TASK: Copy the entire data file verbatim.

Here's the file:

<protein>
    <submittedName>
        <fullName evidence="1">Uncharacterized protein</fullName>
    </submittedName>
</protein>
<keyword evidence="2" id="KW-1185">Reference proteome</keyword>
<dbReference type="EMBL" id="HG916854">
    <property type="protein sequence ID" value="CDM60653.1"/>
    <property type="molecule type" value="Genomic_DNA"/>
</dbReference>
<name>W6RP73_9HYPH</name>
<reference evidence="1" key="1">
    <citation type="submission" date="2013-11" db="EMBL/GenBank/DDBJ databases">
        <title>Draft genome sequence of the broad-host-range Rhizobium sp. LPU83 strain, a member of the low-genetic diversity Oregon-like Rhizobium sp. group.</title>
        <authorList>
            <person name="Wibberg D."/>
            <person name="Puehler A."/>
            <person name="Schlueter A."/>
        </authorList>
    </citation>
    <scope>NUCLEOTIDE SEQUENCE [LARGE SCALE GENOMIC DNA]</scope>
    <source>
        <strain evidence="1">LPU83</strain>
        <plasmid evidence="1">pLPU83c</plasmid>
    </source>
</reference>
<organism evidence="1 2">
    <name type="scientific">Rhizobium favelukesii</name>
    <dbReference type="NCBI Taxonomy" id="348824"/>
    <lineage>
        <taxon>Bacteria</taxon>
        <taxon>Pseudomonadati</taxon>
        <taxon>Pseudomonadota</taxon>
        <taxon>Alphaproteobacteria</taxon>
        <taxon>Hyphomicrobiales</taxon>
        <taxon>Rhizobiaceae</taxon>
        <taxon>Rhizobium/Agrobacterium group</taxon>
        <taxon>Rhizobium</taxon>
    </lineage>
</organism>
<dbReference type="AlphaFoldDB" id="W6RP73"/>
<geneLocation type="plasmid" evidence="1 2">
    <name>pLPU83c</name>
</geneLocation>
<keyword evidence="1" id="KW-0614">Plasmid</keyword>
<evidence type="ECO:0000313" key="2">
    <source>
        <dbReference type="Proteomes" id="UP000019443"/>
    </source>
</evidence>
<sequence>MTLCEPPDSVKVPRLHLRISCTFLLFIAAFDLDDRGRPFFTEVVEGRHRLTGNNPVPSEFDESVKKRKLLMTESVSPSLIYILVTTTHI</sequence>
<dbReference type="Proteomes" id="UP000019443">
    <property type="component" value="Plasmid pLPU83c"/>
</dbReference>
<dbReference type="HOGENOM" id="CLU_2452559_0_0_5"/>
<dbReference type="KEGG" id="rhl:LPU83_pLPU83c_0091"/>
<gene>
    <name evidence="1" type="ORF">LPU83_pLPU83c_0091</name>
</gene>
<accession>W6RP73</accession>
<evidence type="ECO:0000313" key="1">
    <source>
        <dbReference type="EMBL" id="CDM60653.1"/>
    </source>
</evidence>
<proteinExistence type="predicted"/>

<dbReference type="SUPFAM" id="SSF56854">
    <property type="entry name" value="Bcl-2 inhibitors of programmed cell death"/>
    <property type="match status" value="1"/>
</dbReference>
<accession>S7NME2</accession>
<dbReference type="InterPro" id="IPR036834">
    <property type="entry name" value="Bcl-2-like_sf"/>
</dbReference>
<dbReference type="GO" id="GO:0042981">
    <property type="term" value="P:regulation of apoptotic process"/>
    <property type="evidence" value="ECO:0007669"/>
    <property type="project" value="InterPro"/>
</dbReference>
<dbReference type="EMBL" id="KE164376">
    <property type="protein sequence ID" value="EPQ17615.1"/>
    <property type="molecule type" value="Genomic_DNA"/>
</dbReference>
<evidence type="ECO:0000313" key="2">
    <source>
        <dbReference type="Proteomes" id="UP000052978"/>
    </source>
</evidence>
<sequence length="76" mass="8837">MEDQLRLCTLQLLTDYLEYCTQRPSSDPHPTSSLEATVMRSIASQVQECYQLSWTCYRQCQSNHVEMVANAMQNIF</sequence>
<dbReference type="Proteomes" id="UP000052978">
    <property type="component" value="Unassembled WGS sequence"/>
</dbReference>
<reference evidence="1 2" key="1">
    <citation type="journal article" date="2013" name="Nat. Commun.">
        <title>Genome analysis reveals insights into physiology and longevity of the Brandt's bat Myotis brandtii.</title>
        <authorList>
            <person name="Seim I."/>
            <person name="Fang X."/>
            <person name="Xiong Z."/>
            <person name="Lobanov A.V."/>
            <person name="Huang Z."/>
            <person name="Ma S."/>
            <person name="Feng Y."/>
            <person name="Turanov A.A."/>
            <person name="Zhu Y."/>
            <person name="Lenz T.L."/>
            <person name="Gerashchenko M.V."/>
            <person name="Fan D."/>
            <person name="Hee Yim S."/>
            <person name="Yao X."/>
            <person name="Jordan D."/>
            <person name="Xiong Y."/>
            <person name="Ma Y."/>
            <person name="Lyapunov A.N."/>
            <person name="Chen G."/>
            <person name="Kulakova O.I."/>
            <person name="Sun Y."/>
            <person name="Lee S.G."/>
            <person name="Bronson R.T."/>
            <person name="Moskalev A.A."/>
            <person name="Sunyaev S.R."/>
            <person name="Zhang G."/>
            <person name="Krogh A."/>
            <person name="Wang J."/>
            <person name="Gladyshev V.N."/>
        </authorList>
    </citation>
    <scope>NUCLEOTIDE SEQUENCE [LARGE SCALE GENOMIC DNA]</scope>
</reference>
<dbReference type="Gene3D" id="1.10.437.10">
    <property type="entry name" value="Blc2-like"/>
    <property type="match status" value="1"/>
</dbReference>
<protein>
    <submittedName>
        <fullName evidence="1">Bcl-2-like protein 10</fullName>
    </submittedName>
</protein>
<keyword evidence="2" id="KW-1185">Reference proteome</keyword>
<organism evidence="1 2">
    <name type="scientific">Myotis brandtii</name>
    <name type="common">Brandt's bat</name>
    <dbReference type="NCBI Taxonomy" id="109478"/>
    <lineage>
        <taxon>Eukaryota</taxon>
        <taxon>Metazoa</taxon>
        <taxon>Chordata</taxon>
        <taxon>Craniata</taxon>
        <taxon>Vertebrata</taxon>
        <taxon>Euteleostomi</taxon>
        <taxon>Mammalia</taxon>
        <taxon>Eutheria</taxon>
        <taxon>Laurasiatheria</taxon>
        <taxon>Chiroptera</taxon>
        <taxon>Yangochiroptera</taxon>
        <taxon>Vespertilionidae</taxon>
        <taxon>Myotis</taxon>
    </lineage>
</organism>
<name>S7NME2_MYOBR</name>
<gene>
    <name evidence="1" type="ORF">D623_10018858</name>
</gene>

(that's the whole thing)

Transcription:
<protein>
    <submittedName>
        <fullName evidence="1">Uncharacterized protein</fullName>
    </submittedName>
</protein>
<keyword evidence="2" id="KW-1185">Reference proteome</keyword>
<dbReference type="EMBL" id="HG916854">
    <property type="protein sequence ID" value="CDM60653.1"/>
    <property type="molecule type" value="Genomic_DNA"/>
</dbReference>
<name>W6RP73_9HYPH</name>
<reference evidence="1" key="1">
    <citation type="submission" date="2013-11" db="EMBL/GenBank/DDBJ databases">
        <title>Draft genome sequence of the broad-host-range Rhizobium sp. LPU83 strain, a member of the low-genetic diversity Oregon-like Rhizobium sp. group.</title>
        <authorList>
            <person name="Wibberg D."/>
            <person name="Puehler A."/>
            <person name="Schlueter A."/>
        </authorList>
    </citation>
    <scope>NUCLEOTIDE SEQUENCE [LARGE SCALE GENOMIC DNA]</scope>
    <source>
        <strain evidence="1">LPU83</strain>
        <plasmid evidence="1">pLPU83c</plasmid>
    </source>
</reference>
<organism evidence="1 2">
    <name type="scientific">Rhizobium favelukesii</name>
    <dbReference type="NCBI Taxonomy" id="348824"/>
    <lineage>
        <taxon>Bacteria</taxon>
        <taxon>Pseudomonadati</taxon>
        <taxon>Pseudomonadota</taxon>
        <taxon>Alphaproteobacteria</taxon>
        <taxon>Hyphomicrobiales</taxon>
        <taxon>Rhizobiaceae</taxon>
        <taxon>Rhizobium/Agrobacterium group</taxon>
        <taxon>Rhizobium</taxon>
    </lineage>
</organism>
<dbReference type="AlphaFoldDB" id="W6RP73"/>
<geneLocation type="plasmid" evidence="1 2">
    <name>pLPU83c</name>
</geneLocation>
<keyword evidence="1" id="KW-0614">Plasmid</keyword>
<evidence type="ECO:0000313" key="2">
    <source>
        <dbReference type="Proteomes" id="UP000019443"/>
    </source>
</evidence>
<sequence>MTLCEPPDSVKVPRLHLRISCTFLLFIAAFDLDDRGRPFFTEVVEGRHRLTGNNPVPSEFDESVKKRKLLMTESVSPSLIYILVTTTHI</sequence>
<dbReference type="Proteomes" id="UP000019443">
    <property type="component" value="Plasmid pLPU83c"/>
</dbReference>
<dbReference type="HOGENOM" id="CLU_2452559_0_0_5"/>
<dbReference type="KEGG" id="rhl:LPU83_pLPU83c_0091"/>
<gene>
    <name evidence="1" type="ORF">LPU83_pLPU83c_0091</name>
</gene>
<accession>W6RP73</accession>
<evidence type="ECO:0000313" key="1">
    <source>
        <dbReference type="EMBL" id="CDM60653.1"/>
    </source>
</evidence>
<proteinExistence type="predicted"/>

<dbReference type="SUPFAM" id="SSF56854">
    <property type="entry name" value="Bcl-2 inhibitors of programmed cell death"/>
    <property type="match status" value="1"/>
</dbReference>
<accession>S7NME2</accession>
<dbReference type="InterPro" id="IPR036834">
    <property type="entry name" value="Bcl-2-like_sf"/>
</dbReference>
<dbReference type="GO" id="GO:0042981">
    <property type="term" value="P:regulation of apoptotic process"/>
    <property type="evidence" value="ECO:0007669"/>
    <property type="project" value="InterPro"/>
</dbReference>
<dbReference type="EMBL" id="KE164376">
    <property type="protein sequence ID" value="EPQ17615.1"/>
    <property type="molecule type" value="Genomic_DNA"/>
</dbReference>
<evidence type="ECO:0000313" key="2">
    <source>
        <dbReference type="Proteomes" id="UP000052978"/>
    </source>
</evidence>
<sequence length="76" mass="8837">MEDQLRLCTLQLLTDYLEYCTQRPSSDPHPTSSLEATVMRSIASQVQECYQLSWTCYRQCQSNHVEMVANAMQNIF</sequence>
<dbReference type="Proteomes" id="UP000052978">
    <property type="component" value="Unassembled WGS sequence"/>
</dbReference>
<reference evidence="1 2" key="1">
    <citation type="journal article" date="2013" name="Nat. Commun.">
        <title>Genome analysis reveals insights into physiology and longevity of the Brandt's bat Myotis brandtii.</title>
        <authorList>
            <person name="Seim I."/>
            <person name="Fang X."/>
            <person name="Xiong Z."/>
            <person name="Lobanov A.V."/>
            <person name="Huang Z."/>
            <person name="Ma S."/>
            <person name="Feng Y."/>
            <person name="Turanov A.A."/>
            <person name="Zhu Y."/>
            <person name="Lenz T.L."/>
            <person name="Gerashchenko M.V."/>
            <person name="Fan D."/>
            <person name="Hee Yim S."/>
            <person name="Yao X."/>
            <person name="Jordan D."/>
            <person name="Xiong Y."/>
            <person name="Ma Y."/>
            <person name="Lyapunov A.N."/>
            <person name="Chen G."/>
            <person name="Kulakova O.I."/>
            <person name="Sun Y."/>
            <person name="Lee S.G."/>
            <person name="Bronson R.T."/>
            <person name="Moskalev A.A."/>
            <person name="Sunyaev S.R."/>
            <person name="Zhang G."/>
            <person name="Krogh A."/>
            <person name="Wang J."/>
            <person name="Gladyshev V.N."/>
        </authorList>
    </citation>
    <scope>NUCLEOTIDE SEQUENCE [LARGE SCALE GENOMIC DNA]</scope>
</reference>
<dbReference type="Gene3D" id="1.10.437.10">
    <property type="entry name" value="Blc2-like"/>
    <property type="match status" value="1"/>
</dbReference>
<protein>
    <submittedName>
        <fullName evidence="1">Bcl-2-like protein 10</fullName>
    </submittedName>
</protein>
<keyword evidence="2" id="KW-1185">Reference proteome</keyword>
<organism evidence="1 2">
    <name type="scientific">Myotis brandtii</name>
    <name type="common">Brandt's bat</name>
    <dbReference type="NCBI Taxonomy" id="109478"/>
    <lineage>
        <taxon>Eukaryota</taxon>
        <taxon>Metazoa</taxon>
        <taxon>Chordata</taxon>
        <taxon>Craniata</taxon>
        <taxon>Vertebrata</taxon>
        <taxon>Euteleostomi</taxon>
        <taxon>Mammalia</taxon>
        <taxon>Eutheria</taxon>
        <taxon>Laurasiatheria</taxon>
        <taxon>Chiroptera</taxon>
        <taxon>Yangochiroptera</taxon>
        <taxon>Vespertilionidae</taxon>
        <taxon>Myotis</taxon>
    </lineage>
</organism>
<name>S7NME2_MYOBR</name>
<gene>
    <name evidence="1" type="ORF">D623_10018858</name>
</gene>